By using the state constitution's "free and equal" clause — and distinguishing it from the federal constitution's Equal Protection Clause — the opinion shows that state constitutions can be broader in their protections, providing a new avenue for fighting partisan gerrymandering, said Joshua A. Douglas, a law professor at the University of Kentucky and expert on election law.
"This opinion is hugely important for demonstrating the power of state constitutions to protect voting rights when the federal courts won't under the federal constitution," he said, adding that 26 states' constitutions include "free and equal" or "free and open" elections clauses.
Justices Christine Donohue, Kevin M. Dougherty, and David N. Wecht joined the opinion.
In his dissent, Chief Justice Thomas G. Saylor wrote that the court should have waited for more guidance from the U.S. Supreme Court, which has taken up the question of partisan gerrymandering this term; should better recognize the inherently political nature of redistricting; and should not have applied the state constitution's requirements for state legislative maps to the congressional one.
Justice Sallie Updyke Mundy wrote in her dissent that the majority opinion is inconsistent with previous case law.
Both justices also voiced concern about the court's order that the congressional map be redrawn in less than three weeks.
"I am troubled by the majority's decision to strike down the 2011 congressional map on the eve of the 2018 midterm election," Mundy wrote.
The seventh justice, Max Baer, joined the majority in finding the current map unconstitutional but disagreed with the remedy, saying it "threatens the separation of powers," potentially steps on the parties' due process rights, and creates unnecessary confusion.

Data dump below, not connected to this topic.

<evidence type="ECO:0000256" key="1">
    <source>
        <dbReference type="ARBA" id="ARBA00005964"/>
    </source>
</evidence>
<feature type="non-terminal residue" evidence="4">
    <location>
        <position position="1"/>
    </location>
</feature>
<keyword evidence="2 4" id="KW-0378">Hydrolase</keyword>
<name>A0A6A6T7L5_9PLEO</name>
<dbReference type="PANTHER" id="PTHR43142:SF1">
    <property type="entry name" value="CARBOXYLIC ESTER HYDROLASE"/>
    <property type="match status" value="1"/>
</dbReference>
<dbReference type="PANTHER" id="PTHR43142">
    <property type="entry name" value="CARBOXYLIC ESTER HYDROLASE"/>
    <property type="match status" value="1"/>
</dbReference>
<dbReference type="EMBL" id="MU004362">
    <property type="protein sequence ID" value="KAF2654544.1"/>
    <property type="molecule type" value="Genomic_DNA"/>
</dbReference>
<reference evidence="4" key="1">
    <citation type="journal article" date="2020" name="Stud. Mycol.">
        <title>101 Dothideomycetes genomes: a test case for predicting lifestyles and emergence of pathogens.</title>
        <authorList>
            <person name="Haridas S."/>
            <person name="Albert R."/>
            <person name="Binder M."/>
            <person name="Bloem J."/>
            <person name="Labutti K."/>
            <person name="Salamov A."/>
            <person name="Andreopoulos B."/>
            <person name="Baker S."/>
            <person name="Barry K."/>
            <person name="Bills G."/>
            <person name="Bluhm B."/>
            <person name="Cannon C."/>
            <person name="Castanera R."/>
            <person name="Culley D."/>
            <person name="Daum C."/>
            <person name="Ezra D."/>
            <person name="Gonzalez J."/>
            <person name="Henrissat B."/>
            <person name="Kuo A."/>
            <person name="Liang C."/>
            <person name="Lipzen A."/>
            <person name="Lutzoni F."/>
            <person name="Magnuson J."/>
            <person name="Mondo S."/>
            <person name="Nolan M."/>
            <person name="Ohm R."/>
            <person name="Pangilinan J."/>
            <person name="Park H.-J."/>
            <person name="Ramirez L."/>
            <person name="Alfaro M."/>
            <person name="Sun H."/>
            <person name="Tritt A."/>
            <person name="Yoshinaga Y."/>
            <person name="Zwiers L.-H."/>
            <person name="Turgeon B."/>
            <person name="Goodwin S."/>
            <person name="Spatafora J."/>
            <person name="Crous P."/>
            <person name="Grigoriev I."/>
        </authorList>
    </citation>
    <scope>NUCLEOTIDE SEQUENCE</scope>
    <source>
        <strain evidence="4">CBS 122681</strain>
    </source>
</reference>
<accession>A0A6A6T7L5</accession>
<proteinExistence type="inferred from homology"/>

On Jan. 22 the Pennsylvania Supreme Court ordered lawmakers to redraw the map by this Friday, giving Wolf, a Democrat, until Feb. 15 to approve it. If that does not happen, the court said it would adopt its own map. It has appointed a special adviser, well-known redistricting expert and Stanford University law professor Nathaniel Persily, to help it do so.
The court's ruling sparked a political and legal fight that has grown increasingly nasty, including a request that the U.S. Supreme Court step in — which Justice Samuel A. Alito Jr. denied. Republican lawmakers have also attacked a state Supreme Court justice as biased in an attempt to get him disqualified; the justice, Wecht, said in court filings that he doesn't feel he needs to recuse himself. In the Senate, Scarnati has said he will refuse to comply with court orders to share data intended to help the justices draw a map, and a rank-and-file Republican lawmaker is seeking cosponsors to sign onto an attempt to impeach the court's Democratic justices.
Through it all, Republicans have criticized the state Supreme Court for not releasing its opinion sooner. Without the opinion explaining why the map is unconstitutional — and thus providing some guidance on what a constitutional map should look like — the lawmakers could not make substantive progress on a new map out of fear it will again be deemed illegal, they said.
It's unclear whether the Republican-controlled legislature will attempt to pass a map in time for the Friday deadline. An empty bill, into which a map could eventually be added, is sitting in the House. The House canceled its session Wednesday because of bad weather, though technically representatives remain "on call" and could be asked to return to the Capitol.
Experts have said the order likely was released immediately — before an opinion was ready — because of the severe time crunch: With primary election deadlines looming, the justices did not have the luxury of waiting to issue its order. But the opinion will be looked to in drawing future maps and for future lawsuits, so "they want to do their homework adequately," said Justin Levitt, a professor and associate dean at Loyola Law School in Los Angeles.
The opinion was released late Wednesday, 16 days after the order was issued and two days before lawmakers' deadline.
In their initial order, the court ruled that the current map, adopted in 2011, was "clearly, plainly, and palpably" in violation of the state constitution and blocked its use from the primary elections in May. In drawing a new map, the order said, districts should be compact and contiguous, as equal in population as possible, and split as few counties and towns as possible.
Staff writer Angela Couloumbis contributed to this article.